Contemporary Comics Storytelling
Publication Year: 2013
What if fairy-tale characters lived in New York City? What if a superhero knew he was a fictional character? What if you could dispense your own justice with one hundred untraceable bullets? These are the questions asked and answered in the course of the challenging storytelling in Fables, Tom Strong, and 100 Bullets, the three twenty-first-century comics series that Karin Kukkonen considers in depth in her exploration of how and why the storytelling in comics is more than merely entertaining.
Applying a cognitive approach to reading comics in all their narrative richness and intricacy, Contemporary Comics Storytelling opens an intriguing perspective on how these works engage the legacy of postmodernism—its subversion, self-reflexivity, and moral contingency. Its three case studies trace how contemporary comics tie into deep traditions of visual and verbal storytelling, how they reevaluate their own status as fiction, and how the fictional minds of their characters generate complex ethical thought experiments. At a time when the medium is taken more and more seriously as intricate and compelling literary art, this book lays the groundwork for an analysis of the ways in which comics challenge and engage readers’ minds. It brings together comics studies with narratology and literary criticism and, in so doing, provides a new set of tools for evaluating the graphic novel as an emergent literary form.
Published by: University of Nebraska Press
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List of Illustrations
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This book emerges from my thesis work, which was published with Tampere University Press. Since then, my thinking on contemporary comics has come a long way. I would like to thank everyone who accom-panied it with their kind and thoughtful comments: Terence Cave, David Fishelov, Ann Miller, Sabine Müller, Henrik Sklov Nielsen, Alan Palmer, ...
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Many reasons for the rise of comics to a medium of cultural prominence have been put forward in recent years. Paul Douglas Lopes in Demanding Respect: The Evolution of the American Comic Book (2009) emphasizes one: “While comic books originally were based on short stories in seri-al format, now comic books present long-arced narratives with complex ...
1 How to Analyze Comics Cognitively
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The first Sunday installment of Milton Caniff’s Steve Canyon series (1947–88) presents readers with a formidable density of narrative information: from patterns of black and white on the page, readers can construct an en-tire story. They identify characters, understand what motivates them and how they relate to each other, and connect their actions and words into a ...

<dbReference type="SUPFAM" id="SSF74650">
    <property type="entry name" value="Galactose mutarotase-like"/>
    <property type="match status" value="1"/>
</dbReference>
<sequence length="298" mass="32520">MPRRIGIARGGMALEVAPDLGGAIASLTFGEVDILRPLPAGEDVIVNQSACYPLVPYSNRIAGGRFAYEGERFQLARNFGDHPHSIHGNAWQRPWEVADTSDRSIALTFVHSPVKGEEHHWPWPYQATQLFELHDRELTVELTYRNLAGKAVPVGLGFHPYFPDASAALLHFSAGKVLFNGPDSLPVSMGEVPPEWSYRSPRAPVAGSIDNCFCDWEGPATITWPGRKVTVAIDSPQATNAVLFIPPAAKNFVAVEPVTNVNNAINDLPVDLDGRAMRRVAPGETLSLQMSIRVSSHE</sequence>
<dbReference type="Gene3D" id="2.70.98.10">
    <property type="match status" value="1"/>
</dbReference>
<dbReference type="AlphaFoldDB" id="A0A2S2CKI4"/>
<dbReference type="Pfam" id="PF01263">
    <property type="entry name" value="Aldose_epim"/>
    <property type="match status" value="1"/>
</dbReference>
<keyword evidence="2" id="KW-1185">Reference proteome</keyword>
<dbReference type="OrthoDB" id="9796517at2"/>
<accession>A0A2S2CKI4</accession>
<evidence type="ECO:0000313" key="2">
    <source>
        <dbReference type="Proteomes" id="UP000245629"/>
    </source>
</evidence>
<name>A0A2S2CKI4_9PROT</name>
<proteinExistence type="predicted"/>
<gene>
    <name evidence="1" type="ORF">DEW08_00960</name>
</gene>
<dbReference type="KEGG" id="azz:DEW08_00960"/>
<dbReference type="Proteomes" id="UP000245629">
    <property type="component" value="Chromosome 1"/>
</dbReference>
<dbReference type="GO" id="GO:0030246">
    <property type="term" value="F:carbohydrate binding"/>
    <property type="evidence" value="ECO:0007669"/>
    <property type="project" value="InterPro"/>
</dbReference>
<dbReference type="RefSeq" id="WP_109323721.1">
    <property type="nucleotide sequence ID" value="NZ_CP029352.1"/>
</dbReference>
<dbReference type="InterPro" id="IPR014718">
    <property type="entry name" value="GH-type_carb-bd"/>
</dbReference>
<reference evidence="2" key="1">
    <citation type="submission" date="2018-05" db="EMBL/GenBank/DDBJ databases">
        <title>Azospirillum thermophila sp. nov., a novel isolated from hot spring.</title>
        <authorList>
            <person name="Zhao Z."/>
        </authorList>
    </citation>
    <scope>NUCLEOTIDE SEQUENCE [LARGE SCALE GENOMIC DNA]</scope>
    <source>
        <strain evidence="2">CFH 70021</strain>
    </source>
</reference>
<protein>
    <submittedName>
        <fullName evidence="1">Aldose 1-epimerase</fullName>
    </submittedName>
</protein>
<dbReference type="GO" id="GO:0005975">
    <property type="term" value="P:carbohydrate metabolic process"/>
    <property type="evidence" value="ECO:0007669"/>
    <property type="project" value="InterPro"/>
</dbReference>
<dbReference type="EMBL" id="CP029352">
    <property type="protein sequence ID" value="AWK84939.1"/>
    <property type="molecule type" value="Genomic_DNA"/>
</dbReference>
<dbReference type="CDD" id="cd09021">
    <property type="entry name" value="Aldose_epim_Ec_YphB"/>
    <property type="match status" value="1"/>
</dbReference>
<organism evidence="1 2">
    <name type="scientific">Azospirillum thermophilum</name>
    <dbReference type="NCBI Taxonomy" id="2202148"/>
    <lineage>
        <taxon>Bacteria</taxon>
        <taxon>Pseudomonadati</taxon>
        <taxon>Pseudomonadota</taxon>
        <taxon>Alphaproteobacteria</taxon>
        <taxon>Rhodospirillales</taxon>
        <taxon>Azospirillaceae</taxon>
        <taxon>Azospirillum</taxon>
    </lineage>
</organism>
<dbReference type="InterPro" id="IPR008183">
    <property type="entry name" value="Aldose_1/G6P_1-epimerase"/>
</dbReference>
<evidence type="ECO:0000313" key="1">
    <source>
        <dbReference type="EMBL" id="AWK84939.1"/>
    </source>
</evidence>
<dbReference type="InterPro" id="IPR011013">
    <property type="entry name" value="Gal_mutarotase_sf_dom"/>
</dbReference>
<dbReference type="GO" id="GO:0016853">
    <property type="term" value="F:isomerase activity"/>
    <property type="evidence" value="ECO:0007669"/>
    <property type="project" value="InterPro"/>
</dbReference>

2 Textual Traditions in Comics: Fables, Genre, and Intertextuality
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A man leaves a note for the woman he has just spent the night with. He asks her to pick up his suits from the dry cleaners and to do his laun-dry. He mentions that he has helped himself to her spare apartment keys and some money from her purse. “I didn’t want to wake you to ask,” he writes, “and knew you wouldn’t mind” (Fables 1:30). This man, who treats ...
3 Fictionality in Comics: Tom Strong, Storyworlds, and the Imagination
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On one of his missions in Tom Strong’s Terrific Tales (2004), the superhe-ro Tom Strong enters an arctic cave and chances upon a secret Nazi sci-ence project which involves the theory that the earth is hollow as well as flying saucers. As it turns out, however, the fantastic subterranean world is not real. Tom Strong and his companions only found what they ex-...
4 Fictional Minds in Comics: 100 Bullets,Characterization, and Ethics
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The comics series 100 Bullets opens on a rainy street with the words “Bang. You’re dead” (1:5). The premise is simple: an agent offers an atta-ché case of one hundred untraceable bullets and an unregistered gun to people who have been wronged in life. Equipped with the evidence the agent supplies, they have carte blanche to take their revenge. After the ...
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In Contemporary Comics Storytelling, each of the constituents of the ti-tle is salient. In the introduction I focused more on the “contemporary” aspect of this book, mapping its place in a time of rising cultural pres-tige for comics and an era that begins to renegotiate postmodernism. Comics like Fables, Tom Strong, and 100 Bullets are literature, not so ...
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Page Count: 272
Publication Year: 2013